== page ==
Kosen Judo arose with this aim during the Meiji Era (1868–1914).
Kosen judo (高專柔道, Kōsen jūdō) is a variation of the Kodokan judo competitive ruleset that was developed and flourished at the kōtō senmon gakkō (高等専門学校) (kōsen (高專)) technical colleges in Japan in the first half of the twentieth century. Kosen judo’s rules allow for greater emphasis of ne-waza (寝技, ground techniques) than typically takes place in competitive judo and it is sometimes regarded as a distinct style of judo.

Currently the term “kosen judo” is frequently used to refer to the competition ruleset associated with it that allows for extended ne-waza. Such competition rules are still used in the Nanatei Jūdō / Shichitei Jūdō (七帝柔道, Seven Imperials Judo) competitions held annually between the seven former Imperial universities. Similarly, there has been a resurgence in interest in Kosen judo in recent years due to its similarities with Brazilian jiu jitsu.

Kosen Judo Consist out of the following Kodokan Techniques:

 Katame-Waza(Grappling Techniques)

Katame-waza (Grappling techniques) in most cases are applied when both opponents are on the ground/mat, as opposed to Tachi-waza (Standing techniques) which are applied from a standing posture. The Ne waza further divided into 3 types of techniques:


Osaekomi-Waza (Pinning Techniques)

Osaekomi-waza (Pinning techniques) is one of the groups of Katame-waza (Grappling techniques).

These pins represent different types of hold down techniques when holds another one on his back.

Shime-Waza (Choking Techniques)

There are three fundamental manners for chokes: compression of the neck-veins which restricts the flow of blood and oxygen to the brain, compression of the trachea, and compression of the chest and the lungs which prevents breathing.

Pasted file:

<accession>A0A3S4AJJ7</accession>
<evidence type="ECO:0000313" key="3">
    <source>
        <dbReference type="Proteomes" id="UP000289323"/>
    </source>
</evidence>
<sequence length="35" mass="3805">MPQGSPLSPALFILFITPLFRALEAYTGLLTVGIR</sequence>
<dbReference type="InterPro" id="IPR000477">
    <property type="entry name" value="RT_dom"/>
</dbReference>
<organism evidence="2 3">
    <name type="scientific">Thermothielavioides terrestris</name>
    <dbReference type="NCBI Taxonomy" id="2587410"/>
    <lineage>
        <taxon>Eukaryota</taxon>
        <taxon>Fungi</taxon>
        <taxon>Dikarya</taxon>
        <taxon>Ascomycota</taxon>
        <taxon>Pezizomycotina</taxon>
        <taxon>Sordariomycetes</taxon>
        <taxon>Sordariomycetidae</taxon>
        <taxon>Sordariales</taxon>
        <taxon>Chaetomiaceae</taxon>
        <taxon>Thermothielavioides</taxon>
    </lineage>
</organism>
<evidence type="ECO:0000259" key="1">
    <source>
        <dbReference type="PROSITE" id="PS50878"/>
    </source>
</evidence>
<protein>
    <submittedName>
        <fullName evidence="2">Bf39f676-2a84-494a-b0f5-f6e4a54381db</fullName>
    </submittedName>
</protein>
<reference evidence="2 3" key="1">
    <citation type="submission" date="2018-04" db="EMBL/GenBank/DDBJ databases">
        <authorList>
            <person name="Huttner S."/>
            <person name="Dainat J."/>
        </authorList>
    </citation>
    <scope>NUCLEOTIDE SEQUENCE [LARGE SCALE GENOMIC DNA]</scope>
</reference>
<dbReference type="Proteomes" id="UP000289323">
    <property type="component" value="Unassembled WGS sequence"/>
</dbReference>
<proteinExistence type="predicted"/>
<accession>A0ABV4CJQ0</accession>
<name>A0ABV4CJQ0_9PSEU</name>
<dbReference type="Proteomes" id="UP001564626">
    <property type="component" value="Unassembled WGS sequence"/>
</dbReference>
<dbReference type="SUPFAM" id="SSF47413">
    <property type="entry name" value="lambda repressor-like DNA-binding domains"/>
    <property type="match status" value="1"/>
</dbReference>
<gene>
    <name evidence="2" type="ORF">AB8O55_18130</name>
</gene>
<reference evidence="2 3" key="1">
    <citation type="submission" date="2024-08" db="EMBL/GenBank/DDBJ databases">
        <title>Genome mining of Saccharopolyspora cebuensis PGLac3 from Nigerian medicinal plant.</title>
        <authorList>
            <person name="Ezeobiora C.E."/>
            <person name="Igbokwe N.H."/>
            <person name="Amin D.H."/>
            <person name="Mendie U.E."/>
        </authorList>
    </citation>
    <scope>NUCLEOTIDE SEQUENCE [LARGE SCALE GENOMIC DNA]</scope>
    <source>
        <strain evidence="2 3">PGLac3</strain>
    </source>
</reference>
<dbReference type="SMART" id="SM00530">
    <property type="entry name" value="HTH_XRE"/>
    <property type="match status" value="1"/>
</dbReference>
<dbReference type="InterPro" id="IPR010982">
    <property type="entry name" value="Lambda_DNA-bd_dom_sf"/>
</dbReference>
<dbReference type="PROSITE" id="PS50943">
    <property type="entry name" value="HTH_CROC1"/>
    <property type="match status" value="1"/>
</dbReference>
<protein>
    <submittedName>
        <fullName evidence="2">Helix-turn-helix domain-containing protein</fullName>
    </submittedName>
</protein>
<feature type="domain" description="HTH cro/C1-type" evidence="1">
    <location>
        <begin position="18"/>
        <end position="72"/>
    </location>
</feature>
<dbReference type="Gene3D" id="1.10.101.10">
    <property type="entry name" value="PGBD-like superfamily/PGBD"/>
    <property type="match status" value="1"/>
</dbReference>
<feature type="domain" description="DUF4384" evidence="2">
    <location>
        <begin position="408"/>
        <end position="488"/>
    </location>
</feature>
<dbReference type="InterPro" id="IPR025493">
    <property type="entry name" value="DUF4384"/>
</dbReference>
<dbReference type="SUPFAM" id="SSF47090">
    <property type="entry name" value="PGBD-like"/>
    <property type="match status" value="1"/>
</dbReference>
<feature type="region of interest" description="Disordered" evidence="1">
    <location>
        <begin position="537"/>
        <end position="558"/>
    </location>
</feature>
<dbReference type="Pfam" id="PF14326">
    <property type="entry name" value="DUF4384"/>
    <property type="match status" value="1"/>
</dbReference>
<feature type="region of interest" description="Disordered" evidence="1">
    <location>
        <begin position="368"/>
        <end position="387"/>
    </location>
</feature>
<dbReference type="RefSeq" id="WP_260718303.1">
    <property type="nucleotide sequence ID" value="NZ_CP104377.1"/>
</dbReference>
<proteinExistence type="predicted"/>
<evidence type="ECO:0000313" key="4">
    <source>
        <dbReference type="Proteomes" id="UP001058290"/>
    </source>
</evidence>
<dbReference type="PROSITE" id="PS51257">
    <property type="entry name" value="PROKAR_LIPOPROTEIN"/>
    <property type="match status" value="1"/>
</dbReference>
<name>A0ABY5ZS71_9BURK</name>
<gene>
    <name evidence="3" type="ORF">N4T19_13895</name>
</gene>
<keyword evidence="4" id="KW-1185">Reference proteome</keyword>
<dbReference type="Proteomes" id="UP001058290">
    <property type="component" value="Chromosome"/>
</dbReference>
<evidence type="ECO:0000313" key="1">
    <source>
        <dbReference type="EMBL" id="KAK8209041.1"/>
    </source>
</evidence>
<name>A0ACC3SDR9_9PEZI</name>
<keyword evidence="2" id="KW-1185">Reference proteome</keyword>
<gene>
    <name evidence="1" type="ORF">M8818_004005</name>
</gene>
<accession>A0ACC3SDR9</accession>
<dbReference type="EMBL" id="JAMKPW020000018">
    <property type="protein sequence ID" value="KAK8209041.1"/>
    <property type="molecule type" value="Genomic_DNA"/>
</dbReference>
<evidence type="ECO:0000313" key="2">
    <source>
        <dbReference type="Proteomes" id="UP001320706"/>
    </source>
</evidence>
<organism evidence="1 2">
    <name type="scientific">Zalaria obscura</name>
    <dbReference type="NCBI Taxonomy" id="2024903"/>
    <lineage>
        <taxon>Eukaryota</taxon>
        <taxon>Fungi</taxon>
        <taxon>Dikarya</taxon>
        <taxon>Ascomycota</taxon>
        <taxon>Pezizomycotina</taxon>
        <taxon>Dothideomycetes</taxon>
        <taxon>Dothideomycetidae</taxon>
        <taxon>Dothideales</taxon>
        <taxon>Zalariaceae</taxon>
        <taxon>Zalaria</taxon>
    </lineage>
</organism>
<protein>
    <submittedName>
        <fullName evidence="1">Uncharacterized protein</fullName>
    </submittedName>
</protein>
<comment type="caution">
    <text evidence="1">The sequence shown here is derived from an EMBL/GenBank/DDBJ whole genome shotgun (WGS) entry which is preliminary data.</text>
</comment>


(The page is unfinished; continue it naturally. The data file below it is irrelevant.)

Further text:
Kansetsu-Waza (Joint Locking Techniques)

Kansetsu-waza (Joint locks) techniques includes joint lock techniques against many joints of the body, contemporary judo only involves kansetsu-waza against the elbow. And one can using legs, arms, and knees, to grasp the opponent’s joint, and bend it in the reverse direction to lock the joint, thereby rendering him virtually helpless.

Judo competitive ruleset

Sankaku-jime (三角絞) applied at a modern kosen judo tournament in 2010.


Modern kosen training in Japan.

Judoka applying kuzure-kesa-gatame at the Nanatei league in 2010.

Kosen (高専, kōsen) is an abbreviation of kōtō senmon gakkō (高等専門学校), literally ‘higher speciality school’, and refers to the colleges of technology in Japan that cater for students from age 15 to 20. The kosen schools started holding judo competitions in 1898, four years after their opening, and they hosted an annual event of inter-collegiate competitions called Kosen Taikai (高專大会, Kōsen Taikai) from 1914 to 1944.

The rules of a kosen judo match were mainly the ones codified by the Dai Nippon Butokukai and Kodokan school prior to 1925 changes. However, they differed in that they asserted the right of competitors to enter groundwork however they wished and to remain in it as long as they wanted, as well as perform certain techniques which were forbidden in regular competition. Naturally, this kind of rules allowed to discard tachi-waza and adopt a more tactical style of ne-waza, which was developed profusely under the influence of judoka like Tsunetane Oda and .Yaichihyōe Kanemitsu

t is believed that the popularity of those strategies was the reason why Kodokan changed its competitive ruleset, restricting ground fighting and entries in 1925 and replacing draws for decision victories or yusei-gachi in 1929. Jigoro Kano was reportedly unsatisfied with kosen rules, and was quoted in 1926 as believing that kosen judo contributed to create judokas more proficient at winning sport matches at the cost of being less skilled at self-defense. Despite his posture, the kosen movement continued on, having barely changed its rules through all its story.

In 1950, the kōtō senmon gakkō school system was abolished as a consequence of education reforms, but the kosen ruleset was adopted by the universities of Tokyo, Kyoto, Tohoku, Kyushu, Hokkaido, Osaka and Nagoya, collectively known as Seven Imperial Universities. They hosted the first inter-collegiate competition, Nanatei Jūdō (七帝柔道), in 1952, giving birth to another annual tradition.The Tokyo University abandoned the Nanatei league in 1991 in order to focus on regular judo, but it was reincorporated in 2001.

The Kyoto region is particularly notable on the kosen judo scene, having schools entirely specialized on this style until around 1940.  Among the seven universities, Kyoto has the highest number of victories at the Nanatei league, counting 22 wins and 3 draws (against Nagoya in 1982 and Tohoku in 1982 and 1983) out of the 66 editions celebrated as of 2017.